Very truly, I tell you, you will weep and mourn, but the world will rejoice; you will have pain, but your pain will turn into joy. When a woman is in labor, she has pain, because her hour has come. But when her child is born, she no longer remembers the anguish because of the joy of having brought a human being into the world. So you have pain now; but I will see you again, and your hearts will rejoice, and no one will take your joy from you. On that day you will ask nothing of me. Very truly, I tell you, if you ask anything of the Father in my name, he will give it to you.
Do you know David? Of course you do. He was the second king of Israel who followed Saul to the throne. He was a great ruler, tough but fair, but his life was beset with problems. Some of them were of his own making — like that stuff he pulled with Bathsheba. But others were not. For instance, he incurred the jealousy of Saul, who became hell bent on killing David, and David spent many years of his life on the run. His burdens were so heavy, there were times he wept all night. It’s not the kind of thing you’d imagine David doing, but grown men do cry.
Then, one day, David humbled himself and asked God to be gracious and hear his cry for mercy. Not long after this, David would write some of my most favorite words in Scripture. He would write: “You have turned my mourning into dancing; you have taken off my sackcloth and clothed me with joy, so that my soul may praise you and not be silent. O Lord my God, I will give thanks to you forever” (Psalm 30:11-12). Lovely, yes? I was reminded of this when Jesus was telling his apostles of his impending Passion, and the pain they would feel, but not to be too disturbed because the pain would soon turn to joy.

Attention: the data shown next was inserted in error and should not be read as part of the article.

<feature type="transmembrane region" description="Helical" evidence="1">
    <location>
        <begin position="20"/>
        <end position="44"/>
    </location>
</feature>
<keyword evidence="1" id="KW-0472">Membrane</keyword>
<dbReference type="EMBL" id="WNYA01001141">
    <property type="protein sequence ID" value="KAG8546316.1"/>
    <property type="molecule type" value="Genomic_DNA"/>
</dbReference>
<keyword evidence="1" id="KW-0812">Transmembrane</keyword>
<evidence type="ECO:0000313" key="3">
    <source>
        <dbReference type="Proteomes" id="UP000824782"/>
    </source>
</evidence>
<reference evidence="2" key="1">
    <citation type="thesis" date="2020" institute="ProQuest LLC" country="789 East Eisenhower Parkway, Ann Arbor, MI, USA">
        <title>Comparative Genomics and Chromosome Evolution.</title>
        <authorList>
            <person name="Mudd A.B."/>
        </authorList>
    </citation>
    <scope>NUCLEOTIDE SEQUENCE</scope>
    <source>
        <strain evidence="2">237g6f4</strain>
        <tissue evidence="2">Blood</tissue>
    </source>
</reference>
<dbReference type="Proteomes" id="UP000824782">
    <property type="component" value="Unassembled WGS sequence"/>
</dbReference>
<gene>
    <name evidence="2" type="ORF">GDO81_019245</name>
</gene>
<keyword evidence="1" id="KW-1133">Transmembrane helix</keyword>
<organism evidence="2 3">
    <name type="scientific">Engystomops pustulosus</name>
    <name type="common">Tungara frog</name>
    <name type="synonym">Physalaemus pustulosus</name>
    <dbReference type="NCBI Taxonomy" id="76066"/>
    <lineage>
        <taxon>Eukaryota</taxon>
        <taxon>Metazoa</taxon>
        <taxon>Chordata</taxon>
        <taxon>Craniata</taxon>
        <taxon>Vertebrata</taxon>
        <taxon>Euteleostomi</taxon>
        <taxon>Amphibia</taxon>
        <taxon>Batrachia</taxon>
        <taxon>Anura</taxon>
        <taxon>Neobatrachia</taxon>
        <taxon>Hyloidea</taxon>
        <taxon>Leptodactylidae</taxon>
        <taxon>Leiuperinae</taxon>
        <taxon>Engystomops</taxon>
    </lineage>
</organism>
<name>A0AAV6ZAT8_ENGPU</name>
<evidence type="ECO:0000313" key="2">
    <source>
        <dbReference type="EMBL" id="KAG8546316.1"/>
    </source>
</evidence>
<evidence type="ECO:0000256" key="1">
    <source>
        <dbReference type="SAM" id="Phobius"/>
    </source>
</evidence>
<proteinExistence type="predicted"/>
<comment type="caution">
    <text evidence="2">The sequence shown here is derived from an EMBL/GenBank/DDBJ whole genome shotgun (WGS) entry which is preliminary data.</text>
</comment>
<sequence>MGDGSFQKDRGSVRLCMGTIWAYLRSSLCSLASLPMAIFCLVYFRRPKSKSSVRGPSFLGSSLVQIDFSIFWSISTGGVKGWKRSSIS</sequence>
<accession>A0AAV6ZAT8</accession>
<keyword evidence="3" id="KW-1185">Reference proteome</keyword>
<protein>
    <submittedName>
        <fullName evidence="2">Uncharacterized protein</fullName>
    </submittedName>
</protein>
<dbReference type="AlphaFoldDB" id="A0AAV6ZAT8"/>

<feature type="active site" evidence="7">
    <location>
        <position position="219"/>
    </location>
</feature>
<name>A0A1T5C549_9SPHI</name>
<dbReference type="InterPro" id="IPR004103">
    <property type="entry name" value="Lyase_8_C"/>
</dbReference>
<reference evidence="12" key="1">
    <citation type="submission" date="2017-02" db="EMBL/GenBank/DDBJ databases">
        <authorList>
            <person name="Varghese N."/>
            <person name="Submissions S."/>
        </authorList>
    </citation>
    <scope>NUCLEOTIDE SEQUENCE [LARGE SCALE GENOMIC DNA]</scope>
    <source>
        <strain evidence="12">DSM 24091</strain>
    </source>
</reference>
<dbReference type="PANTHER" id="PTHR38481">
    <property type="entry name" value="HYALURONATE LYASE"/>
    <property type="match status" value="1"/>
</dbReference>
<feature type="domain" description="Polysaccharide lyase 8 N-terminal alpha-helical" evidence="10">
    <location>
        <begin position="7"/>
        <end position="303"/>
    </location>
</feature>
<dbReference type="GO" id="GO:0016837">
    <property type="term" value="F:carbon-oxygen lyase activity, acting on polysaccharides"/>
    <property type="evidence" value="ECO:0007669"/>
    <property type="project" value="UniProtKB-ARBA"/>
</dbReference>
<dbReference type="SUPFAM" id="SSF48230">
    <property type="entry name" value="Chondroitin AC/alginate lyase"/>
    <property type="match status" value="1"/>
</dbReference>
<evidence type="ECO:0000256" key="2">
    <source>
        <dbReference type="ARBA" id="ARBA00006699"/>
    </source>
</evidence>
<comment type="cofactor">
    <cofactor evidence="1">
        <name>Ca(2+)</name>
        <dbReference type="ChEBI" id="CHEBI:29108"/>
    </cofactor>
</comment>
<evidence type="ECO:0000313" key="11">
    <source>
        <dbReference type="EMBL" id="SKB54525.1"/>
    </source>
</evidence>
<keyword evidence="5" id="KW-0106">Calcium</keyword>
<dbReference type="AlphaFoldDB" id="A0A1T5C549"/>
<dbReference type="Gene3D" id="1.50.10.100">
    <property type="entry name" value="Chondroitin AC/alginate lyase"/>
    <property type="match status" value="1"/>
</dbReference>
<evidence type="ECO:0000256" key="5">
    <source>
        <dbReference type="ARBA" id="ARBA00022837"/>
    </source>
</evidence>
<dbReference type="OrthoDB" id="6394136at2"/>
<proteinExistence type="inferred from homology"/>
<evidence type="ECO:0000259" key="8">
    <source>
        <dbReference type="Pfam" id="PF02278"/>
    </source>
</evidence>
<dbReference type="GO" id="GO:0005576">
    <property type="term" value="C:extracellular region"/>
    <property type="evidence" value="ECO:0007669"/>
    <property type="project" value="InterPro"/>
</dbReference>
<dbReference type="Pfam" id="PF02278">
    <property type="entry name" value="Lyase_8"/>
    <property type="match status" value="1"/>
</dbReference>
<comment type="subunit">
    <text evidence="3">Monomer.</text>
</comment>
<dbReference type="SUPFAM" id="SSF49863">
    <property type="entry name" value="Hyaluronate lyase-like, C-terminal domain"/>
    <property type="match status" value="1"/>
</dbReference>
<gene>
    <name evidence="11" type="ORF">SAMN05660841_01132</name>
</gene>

We all go through a lot of pain in life, and nowadays there seems to be a surfeit of it. There is not a day that goes by without someone sharing a story of a negligent spouse, a tyrannical parent, a wayward child; or a serious financial crisis, the death of a dear one, a severe sickness. Now, we can become absorbed in the emotions we feel: anger, fear, worry, dread. Or we can commit the situation to God, as David did, confident that God can change any situation, and give us victory regardless of the enormity of the challenges we face.
I mean, just think about Jesus on his way to the cross, ok? Taken to a courtyard and scourged. Taken to a dungeon and crowned with thorns. Taken to the gates of the city and given a cross to carry. Taken to the top of a hill and crucified. Isn’t this a story of failure; of defeat? The thief on the cross next to him spoke for so many of us when he said, “You saved so many people; can’t you save yourself? Loser!” And he died, and the world rejoiced, just as Jesus said they would. But three days later he was resurrected in the greatest comeback story of all time. And the hearts of all those who believed were filled with joy, again just as Jesus said they would.
Now, do you believe? If you do, listen to what Jesus says today: Ask anything of the Father in my name, he will give it you. And he will turn your mourning into dancing.
God bless you.